70-year-old Paul McCartney tripped and fell face-first from his piano riser onto the stage at the Scottrade Center. It was halfway through the 35th song of a three hour set. He sprang back up, struck a pose like a cartoon thief caught in a spotlight, strapped on his guitar and started trading solos with his two guitarists.
Sir Paul has a reputation as the frivolous Beatle. When he wanted to speak out for those fighting for their civil rights in America in the late '60s, he wrote the pastoral "Blackbird" to comfort and encourage them. And he's spent much of the past half-century perfecting the art of arena sing-alongs.
But for all the silliness of his songs and his affable demeanor (he never would have tripped if he weren't practically skipping down the steps in the first place), Paul McCartney is deadly serious about his performances. When someone flubs a solo, as Rusty Anderson did during "And I Love Her," he makes him do it again so all these people who bought tickets hear the thing the way it was meant to be played. And when the most youthful grandpa on the planet falls down, he hauls himself up without so much as a wince.
I got there really early. The lines for concessions were short; the lines for merch (Just $95 for a zip-up hoodie!) were enormous. Two middle-aged women asked me to take their picture in front of a stand with a "Fresh Nuts" sign. The first few eager fans to their seats were treated to meditative sitar music. It was raining and cold, not that the weather was going to keep away any of the people who bought tickets to the instantly sold-out show. "This is a very special night to me," said someone Paul's age sitting just behind me. "I don't care if it were raining or snowing, I was gonna come." Paul works hard for us; we work hard for him.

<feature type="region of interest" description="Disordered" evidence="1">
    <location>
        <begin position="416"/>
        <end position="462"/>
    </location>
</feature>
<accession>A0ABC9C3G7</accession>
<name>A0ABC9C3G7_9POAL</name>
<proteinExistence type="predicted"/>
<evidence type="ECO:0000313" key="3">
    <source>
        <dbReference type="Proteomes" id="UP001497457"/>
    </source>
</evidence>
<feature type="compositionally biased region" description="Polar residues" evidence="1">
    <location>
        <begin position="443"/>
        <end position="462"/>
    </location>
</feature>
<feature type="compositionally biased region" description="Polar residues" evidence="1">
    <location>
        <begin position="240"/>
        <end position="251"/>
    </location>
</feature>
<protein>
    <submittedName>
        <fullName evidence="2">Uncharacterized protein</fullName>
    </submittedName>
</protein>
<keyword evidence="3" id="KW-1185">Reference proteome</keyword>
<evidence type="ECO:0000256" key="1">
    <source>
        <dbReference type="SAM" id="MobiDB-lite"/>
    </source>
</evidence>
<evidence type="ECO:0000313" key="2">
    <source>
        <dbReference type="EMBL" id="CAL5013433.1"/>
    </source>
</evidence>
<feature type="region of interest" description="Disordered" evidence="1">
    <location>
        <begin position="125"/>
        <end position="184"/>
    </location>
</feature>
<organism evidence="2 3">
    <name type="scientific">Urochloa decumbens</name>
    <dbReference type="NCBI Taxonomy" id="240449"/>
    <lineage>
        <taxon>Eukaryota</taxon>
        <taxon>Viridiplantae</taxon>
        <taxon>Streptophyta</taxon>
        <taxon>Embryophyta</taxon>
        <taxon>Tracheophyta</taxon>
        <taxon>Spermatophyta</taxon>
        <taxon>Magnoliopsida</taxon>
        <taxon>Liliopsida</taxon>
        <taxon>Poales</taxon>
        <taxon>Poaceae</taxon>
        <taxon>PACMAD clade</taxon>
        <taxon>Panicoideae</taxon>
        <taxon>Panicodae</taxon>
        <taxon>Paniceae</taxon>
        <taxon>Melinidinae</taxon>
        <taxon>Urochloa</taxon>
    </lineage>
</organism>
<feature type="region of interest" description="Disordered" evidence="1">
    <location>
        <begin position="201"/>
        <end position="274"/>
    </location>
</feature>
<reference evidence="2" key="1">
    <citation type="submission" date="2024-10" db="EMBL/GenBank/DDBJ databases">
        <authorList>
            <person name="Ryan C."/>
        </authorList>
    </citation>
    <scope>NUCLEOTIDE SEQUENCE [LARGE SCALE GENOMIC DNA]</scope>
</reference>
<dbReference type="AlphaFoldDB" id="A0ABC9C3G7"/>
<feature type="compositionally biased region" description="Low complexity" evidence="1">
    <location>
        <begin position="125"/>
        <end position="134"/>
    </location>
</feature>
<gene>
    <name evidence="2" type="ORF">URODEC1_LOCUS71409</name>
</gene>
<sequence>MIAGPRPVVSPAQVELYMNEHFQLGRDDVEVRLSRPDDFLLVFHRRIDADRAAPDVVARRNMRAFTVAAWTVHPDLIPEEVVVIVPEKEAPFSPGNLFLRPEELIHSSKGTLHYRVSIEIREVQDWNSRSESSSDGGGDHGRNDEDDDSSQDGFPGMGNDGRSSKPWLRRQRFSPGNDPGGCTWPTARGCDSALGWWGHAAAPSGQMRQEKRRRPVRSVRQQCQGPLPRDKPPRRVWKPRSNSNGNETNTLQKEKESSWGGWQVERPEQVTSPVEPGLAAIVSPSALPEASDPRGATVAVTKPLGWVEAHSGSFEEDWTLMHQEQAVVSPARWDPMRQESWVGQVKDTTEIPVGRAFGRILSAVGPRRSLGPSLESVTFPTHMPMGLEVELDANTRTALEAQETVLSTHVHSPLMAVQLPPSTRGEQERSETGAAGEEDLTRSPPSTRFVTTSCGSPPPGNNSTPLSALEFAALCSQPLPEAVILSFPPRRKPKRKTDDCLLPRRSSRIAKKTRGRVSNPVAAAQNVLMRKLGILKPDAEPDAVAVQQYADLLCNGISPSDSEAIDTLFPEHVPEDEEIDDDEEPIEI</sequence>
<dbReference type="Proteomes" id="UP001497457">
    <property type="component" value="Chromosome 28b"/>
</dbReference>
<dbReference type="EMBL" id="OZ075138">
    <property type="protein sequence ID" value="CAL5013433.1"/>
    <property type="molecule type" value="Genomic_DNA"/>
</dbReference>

Chris Holmes of very modern hippie band Ashtar Command did a half-hour DJ set with vocal tracks comprising entirely Beatles samples. He was wearing velvet cloak-type garment I would describe as "wizard-like." If you were uncomfortable with the idea of hearing Paul McCartney's voice over thumping bass tracks as a prelude to a Paul McCartney concert, you wouldn't find respite even after Holmes took his leave some forty minutes before the show actually started. A scrolling McCartney timeline played in a loop on the video screen to much the same soundtrack. Did you know the guy about to take the stage was a Beatle?
For many people in the audience, this was more of a pilgrimage than a concert. After all, the St. Louis show was the first of only two United States stops on this leg of the tour (the second is later this week in Houston). One fan came from Staten Island, Sandy be damned -- I know because she had a sign saying as much. There were lots of signs in the crowd: Pleas for sweaty hugs and signatures to be turned into tattoos. One fan took the time to write in huge letters on a highlighter yellow poster, "Need Pic With You 4 Facebook." Maybe that seemed like a less paltry appeal before whoever brought it saw the competition for Paul's affections, which included at least one couple who named their kid Jude.
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